Neutral Milk Hotel delights audience at Mass MoCA

Indie band Neutral Milk Hotel played at Mass MoCA last Friday during its last tour as a group. Photo courtesy of

Critically-acclaimed indie band Neutral Milk Hotel performed last Friday night in Mass MoCA’s theatre. The show was highly anticipated as part of the group’s self-described “last tour for the foreseeable future,” and many students from the College eagerly flocked to the museum to see the band.

At 8 p.m., Neutral Milk Hotel’s multi-instrumentalist Julian Koster appeared onstage, clad in what one student described as “the coolest hat I’ve ever seen,” to introduce the opener, The Dot Wiggin Band. The Dot Wiggin Band is the new project of Dorothy “Dot” Wiggin, whose old band, The Shaggs, recorded the cult classic album Philosophy of the World in 1969 and whom Frank Zappa allegedly called “better than the Beatles.” The Dot Wiggin Band immediately jumped into a punchy set that included such catchy songs as “Banana Bike” and “Speed Limit.” Their off-kilter rhythms and unique spin on a classic ’60s sound left the audience in a joyous frenzy.

Dot Wiggin’s poetic lyricism captured the aura of delight that much of the night had in store. They blistered through their set, as Dorothy Wiggin added commentary on the songs. They concluded with a bluesy jam featuring fiery organ solos. At the end of their set, the audience begged for more. One Jake Marrus ’18 standing behind me screamed, “We want Dot Wiggin!”

But it was time for the main act. After a brief intermission, famed Neutral Milk lead singer and songwriter Jeff Mangum came on to the stage, greeting the audience with a punctual “Hey” before launching into the acoustic “I Will Bury You In Time.” As he neared the end of his opener, he was joined onstage by the remaining members of his band – Koster, Scott Spillane and Jeremy Barnes. They ripped into the fan-favorite “Holland, 1945” as mosh pits formed in the crowd – an odd sight for a concert by a low-key indie band like Neutral Milk Hotel. Afterwards, the band broke into “The King of Carrot Flowers” which prompted a hearty sing-along from the crowd, though Mangum’s piercing voice was never overpowered or hard to hear.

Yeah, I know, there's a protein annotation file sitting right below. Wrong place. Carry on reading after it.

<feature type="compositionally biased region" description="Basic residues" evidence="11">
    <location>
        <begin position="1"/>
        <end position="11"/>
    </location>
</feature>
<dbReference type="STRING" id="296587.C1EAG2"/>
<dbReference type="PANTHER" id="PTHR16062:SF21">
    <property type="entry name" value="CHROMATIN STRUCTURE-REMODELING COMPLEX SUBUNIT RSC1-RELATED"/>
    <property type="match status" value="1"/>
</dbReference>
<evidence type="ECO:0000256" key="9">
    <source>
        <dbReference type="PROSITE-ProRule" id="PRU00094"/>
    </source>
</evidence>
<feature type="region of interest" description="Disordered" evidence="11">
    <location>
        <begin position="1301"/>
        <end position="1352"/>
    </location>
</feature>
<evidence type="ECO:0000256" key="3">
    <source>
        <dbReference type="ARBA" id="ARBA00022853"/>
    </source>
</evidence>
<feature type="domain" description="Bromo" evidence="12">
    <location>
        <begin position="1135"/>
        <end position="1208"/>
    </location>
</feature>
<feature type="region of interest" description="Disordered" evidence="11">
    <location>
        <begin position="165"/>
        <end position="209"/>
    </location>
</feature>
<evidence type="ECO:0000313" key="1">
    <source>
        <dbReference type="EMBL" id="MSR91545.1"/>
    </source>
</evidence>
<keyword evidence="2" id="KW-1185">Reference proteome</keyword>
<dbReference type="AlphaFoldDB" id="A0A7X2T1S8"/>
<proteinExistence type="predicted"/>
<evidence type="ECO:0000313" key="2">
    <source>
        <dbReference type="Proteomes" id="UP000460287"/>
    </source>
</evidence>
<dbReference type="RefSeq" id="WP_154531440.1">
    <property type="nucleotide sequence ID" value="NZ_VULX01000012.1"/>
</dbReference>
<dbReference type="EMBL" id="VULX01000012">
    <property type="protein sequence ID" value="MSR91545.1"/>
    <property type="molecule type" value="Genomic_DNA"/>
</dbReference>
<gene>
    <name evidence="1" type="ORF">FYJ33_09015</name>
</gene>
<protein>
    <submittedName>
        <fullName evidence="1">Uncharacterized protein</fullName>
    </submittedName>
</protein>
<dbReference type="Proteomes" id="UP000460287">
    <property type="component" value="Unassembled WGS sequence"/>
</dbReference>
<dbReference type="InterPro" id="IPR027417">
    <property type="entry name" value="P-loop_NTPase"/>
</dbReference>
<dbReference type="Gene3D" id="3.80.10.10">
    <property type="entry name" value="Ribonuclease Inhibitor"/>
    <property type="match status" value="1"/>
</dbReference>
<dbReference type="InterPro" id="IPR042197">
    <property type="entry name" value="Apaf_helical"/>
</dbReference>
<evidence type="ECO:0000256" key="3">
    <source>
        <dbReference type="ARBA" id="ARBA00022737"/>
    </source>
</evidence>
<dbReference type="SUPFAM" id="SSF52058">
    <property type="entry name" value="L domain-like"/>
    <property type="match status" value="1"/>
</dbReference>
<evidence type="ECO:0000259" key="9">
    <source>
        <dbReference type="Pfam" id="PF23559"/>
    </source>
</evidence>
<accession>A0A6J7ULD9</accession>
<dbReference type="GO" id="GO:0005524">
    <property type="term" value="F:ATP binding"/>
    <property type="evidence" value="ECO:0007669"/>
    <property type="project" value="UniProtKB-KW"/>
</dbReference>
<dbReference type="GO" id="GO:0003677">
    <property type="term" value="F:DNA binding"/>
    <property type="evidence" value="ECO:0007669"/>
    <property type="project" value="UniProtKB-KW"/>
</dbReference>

Through it all, the other members of the band constantly traded in instruments, showing off their talent and adaptability. Koster sang and played bass, saw, accordion, synthesizers and a bell and even in one instance bowing a banjo. Spillane played a multitude of brass instruments and occasionally sported a guitar along with Mangum’s. Barnes occupied his usual place on the drums, save a few instances where he too took up the accordion to display his wide musical talent.

As the concert progressed, the band ripped through classics from their beloved album In the Aeroplane Over the Sea (1998), such as the title track, “Two Headed Boy Pt. 1,” and “The Fool.” The band also played some songs from its first album, drawing a sing-along from the crowd on the familiar “Gardenhead/Leave Me Alone” and “Song Against Sex.” On top of these album tracks, the band played the title track of its newest EP, Ferris Wheel on Fire, using layers of sound to build to a climax before cutting into an acoustic final verse, leaving the audience in a trance-like state. The band also played fan favorite “Ruby Bulbs/Snow Song,” a song that has gotten considerable live performances over the years, but has never been released on an album. The band concluded the set with a performance of the lengthy, mesmerizing “Oh Comely,” with which much of the audience sang along in awe.

After a quick break, the band returned for an encore, cutting through a new song before playing a trifecta of fan favorites, starting out with the joyous “Ghost” before flying into the bombastic “[untitled],” a song that featured an electronic bagpipe. After this the band departed the stage while Mangum played a rendition of the emotional “Two Headed Boy Pt. 2,” leaving the audience satisfied emotionally and musically. Mangum thanked the crowd and promptly left.

As people departed, there were many smiles and complimentary words about the performance. Immediately afterwards, I caught up with Ben Young ’18, who was nearly in tears. He told me that it was “one of the most beautiful things I’ve ever seen.” I’m sure many who were in the audience would have agreed.

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